This blog post is not about food, BUT it seems like it could be about food. Local produce can not only change the quality of a meal, but can also directly impact the life of a local farmer as well as the community. Studies have shown that farmers markets can have a positive effect on the economy in its vicinity, with cities all over the country offering vouchers for women on the WIC program to be able to purchase their produce at local markets. However, this effect is still being studied, and the extent to which it affects the real estate market was not anticipated. Ok, it’s about food. And business.
Years ago sociologist Arlie Hochschild identified the core component of the emerging service economy by correctly noting that most people in this kind of economy are engaged in what she called “emotional labor.” That is, they are in the business of producing a particular feeling or experience for people. Often, this takes the form of hospitality (think, table servers at restaurant or the incessant “My Pleasure” response to any request at Chik-fil-A.) or happiness (think: Disney theme park workers) or some other desired state.
Information is so widely available- who needs experts? You can Google nearly anything. There are podcasts for all of the other stuff (including one I like quite a bit-The Bias Disruption Podcast), blogs like this one to fill in all of the other gaps.
In a well-documented trend, people are more wary of “experts” than ever before because simply knowing things isn’t enough to make you trustable. The pervasive exposure to information make it easier for anyone to claim to be an expert, and there haven’t been enough credibility checks and balances established to help measure if that’s so. Not to mention that just having knowledge does not make someone an expert. Knowledge must come with trustworthiness in order for it to expertise to be valid.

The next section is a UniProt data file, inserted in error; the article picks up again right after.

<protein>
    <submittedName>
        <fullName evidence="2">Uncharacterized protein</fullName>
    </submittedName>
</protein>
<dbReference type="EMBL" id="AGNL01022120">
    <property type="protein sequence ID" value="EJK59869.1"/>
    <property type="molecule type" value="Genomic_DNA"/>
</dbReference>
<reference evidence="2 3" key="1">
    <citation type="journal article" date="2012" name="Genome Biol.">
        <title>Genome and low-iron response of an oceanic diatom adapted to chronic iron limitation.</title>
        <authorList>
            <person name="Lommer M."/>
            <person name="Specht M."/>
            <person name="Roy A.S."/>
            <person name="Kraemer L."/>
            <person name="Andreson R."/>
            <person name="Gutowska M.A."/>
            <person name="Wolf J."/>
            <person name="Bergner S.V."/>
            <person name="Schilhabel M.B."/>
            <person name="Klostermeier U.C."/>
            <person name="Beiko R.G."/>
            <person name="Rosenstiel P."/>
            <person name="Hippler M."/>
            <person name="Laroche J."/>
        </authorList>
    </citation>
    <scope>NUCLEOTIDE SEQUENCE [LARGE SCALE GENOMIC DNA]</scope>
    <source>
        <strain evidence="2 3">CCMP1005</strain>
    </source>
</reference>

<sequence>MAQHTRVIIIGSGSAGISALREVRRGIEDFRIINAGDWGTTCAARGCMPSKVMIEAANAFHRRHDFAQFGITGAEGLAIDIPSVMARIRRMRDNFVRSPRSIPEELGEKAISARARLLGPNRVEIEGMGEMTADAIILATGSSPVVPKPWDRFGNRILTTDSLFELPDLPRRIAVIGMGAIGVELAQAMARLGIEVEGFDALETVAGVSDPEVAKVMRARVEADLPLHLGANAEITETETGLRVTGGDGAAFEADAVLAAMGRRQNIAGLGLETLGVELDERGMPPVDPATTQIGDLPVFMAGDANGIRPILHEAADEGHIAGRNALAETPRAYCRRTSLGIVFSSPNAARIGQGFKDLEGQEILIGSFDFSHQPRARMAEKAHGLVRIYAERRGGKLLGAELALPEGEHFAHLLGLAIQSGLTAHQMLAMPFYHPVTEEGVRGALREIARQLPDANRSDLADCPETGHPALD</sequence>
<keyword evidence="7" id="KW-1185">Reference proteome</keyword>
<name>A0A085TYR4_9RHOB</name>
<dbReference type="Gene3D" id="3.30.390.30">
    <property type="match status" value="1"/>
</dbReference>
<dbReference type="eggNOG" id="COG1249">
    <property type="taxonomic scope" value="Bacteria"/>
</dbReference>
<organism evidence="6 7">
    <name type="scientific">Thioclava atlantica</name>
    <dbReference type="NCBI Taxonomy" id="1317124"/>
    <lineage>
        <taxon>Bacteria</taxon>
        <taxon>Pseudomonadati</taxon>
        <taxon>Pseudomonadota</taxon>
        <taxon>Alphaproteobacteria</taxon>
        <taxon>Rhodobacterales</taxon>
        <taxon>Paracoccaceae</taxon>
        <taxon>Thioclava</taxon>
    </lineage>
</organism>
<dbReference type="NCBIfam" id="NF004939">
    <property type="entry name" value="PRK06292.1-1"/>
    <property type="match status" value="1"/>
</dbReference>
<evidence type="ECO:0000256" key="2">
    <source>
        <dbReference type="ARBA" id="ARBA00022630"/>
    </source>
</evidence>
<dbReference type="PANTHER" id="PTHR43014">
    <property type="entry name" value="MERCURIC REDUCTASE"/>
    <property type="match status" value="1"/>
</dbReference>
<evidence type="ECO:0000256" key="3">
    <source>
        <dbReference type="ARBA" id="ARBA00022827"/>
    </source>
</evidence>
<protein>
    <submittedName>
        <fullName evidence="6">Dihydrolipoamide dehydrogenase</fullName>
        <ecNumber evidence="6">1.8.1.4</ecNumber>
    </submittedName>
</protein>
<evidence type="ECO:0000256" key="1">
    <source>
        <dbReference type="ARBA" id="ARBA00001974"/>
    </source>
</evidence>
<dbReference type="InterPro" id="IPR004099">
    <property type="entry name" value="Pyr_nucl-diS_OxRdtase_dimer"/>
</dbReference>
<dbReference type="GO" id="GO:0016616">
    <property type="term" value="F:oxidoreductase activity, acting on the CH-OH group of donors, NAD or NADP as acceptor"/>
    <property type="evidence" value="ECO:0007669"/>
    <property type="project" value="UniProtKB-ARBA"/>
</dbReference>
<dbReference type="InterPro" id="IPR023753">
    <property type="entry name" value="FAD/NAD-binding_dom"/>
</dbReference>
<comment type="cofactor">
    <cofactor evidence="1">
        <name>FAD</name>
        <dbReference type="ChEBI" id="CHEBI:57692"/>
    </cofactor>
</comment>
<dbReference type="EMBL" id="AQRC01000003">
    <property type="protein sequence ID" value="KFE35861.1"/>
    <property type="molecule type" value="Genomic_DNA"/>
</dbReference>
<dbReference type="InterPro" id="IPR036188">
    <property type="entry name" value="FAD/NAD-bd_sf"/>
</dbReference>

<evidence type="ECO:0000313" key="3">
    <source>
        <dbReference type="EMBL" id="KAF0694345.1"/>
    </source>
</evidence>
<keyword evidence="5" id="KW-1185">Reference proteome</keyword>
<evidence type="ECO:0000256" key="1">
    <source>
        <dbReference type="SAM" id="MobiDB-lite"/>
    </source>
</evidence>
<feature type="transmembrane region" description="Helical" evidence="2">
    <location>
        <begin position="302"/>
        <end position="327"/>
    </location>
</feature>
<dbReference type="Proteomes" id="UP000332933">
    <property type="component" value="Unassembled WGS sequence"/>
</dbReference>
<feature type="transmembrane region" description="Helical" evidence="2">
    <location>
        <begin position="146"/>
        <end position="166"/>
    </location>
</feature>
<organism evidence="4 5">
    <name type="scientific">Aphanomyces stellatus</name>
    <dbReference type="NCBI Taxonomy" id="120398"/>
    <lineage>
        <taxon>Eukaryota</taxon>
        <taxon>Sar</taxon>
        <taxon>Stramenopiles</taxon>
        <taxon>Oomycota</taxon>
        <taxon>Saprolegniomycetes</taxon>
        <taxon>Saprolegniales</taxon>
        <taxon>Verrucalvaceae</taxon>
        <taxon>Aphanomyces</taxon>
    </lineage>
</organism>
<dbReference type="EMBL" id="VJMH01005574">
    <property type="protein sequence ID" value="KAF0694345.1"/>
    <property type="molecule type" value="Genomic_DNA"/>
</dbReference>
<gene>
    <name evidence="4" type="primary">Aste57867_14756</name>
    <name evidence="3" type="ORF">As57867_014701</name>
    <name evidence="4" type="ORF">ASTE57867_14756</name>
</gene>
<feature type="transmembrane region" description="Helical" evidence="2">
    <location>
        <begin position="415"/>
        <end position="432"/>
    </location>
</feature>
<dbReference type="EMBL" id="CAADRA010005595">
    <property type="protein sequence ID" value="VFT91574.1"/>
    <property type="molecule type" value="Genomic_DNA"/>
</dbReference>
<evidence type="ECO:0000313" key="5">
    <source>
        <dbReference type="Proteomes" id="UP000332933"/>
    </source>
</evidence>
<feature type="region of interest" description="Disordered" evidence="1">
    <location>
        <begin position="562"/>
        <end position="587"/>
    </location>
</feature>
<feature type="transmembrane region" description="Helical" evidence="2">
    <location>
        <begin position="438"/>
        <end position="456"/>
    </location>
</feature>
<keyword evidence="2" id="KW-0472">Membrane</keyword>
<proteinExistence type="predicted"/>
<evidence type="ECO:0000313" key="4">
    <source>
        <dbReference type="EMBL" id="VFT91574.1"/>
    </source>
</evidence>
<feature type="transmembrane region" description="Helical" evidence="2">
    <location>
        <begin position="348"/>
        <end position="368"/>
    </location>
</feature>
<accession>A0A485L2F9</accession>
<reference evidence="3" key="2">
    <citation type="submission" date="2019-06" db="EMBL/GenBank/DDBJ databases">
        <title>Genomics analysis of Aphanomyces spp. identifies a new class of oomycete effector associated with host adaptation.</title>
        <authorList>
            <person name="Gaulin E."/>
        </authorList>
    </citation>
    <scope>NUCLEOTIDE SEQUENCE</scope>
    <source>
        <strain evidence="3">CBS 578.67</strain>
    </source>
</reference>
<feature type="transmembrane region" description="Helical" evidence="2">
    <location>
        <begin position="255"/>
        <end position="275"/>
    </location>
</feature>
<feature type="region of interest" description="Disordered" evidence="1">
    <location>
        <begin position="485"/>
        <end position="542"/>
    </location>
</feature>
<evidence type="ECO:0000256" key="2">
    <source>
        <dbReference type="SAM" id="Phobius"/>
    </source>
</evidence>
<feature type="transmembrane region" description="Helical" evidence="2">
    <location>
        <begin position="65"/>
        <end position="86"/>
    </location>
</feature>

Meanwhile, the only people who seem to be bemoaning the death of the expert are, well, experts. And they clearly can’t be trusted to weigh in on this matter.
The subtle shift into thinking like a sociologist makes for relatively dramatic changes in how we approach the workplace. For example, there is a vast and growing literature about groups, teams and personality types. Essentially, the idea is that if we can know our employees better, then we can pair them up with people whose skills are complementary to create a super team where one person’s deficiencies are made up for by another person’s strengths but that there is enough overlap in terms of personality so as to squash dysfunction. The job of the manager is to identify these personalities and skills (often with the help of one of the myriad of assessment tools on the market) and assemble the pieces together.
Thinking about Millennials is bad for your organization. I mean, really bad. Here’s why.
At an event last week designed to help create engaging brand strategies for millennials I listened as one of the audience members went on and on about how difficult it was to deal with millennials because they are so entitled. These comments were met with much head nodding and agreement.
I got thoroughly excited by these comments because not only are they grossly inaccurate, but the audience agreement indicated a widespread bias. This combination of things meant that there was a precise need for what I do, and an opportunity to dramatically impact strategic development by shifting how we think about groups of people.
I recently had the opportunity to lead a company retreat focused on big picture, strategic thinking. The client needed something that would help the team to move their own thinking (and their customer’s thinking) away from simple tips and tricks, checkboxes and other, short term, tactical approaches. Instead, they wanted to focus on delivering real value through the implementation of solid strategic thinking.
The conventional wisdom posits strategic thinkers as possessing some kind of ineffable quality. Maybe they were born with the talent for it, or maybe they developed it along the way somehow, but it is often considered to be unexplainable. Some people just are big picture thinkers while others might be better at the day to day tactics.
I don’t believe this conventional wisdom.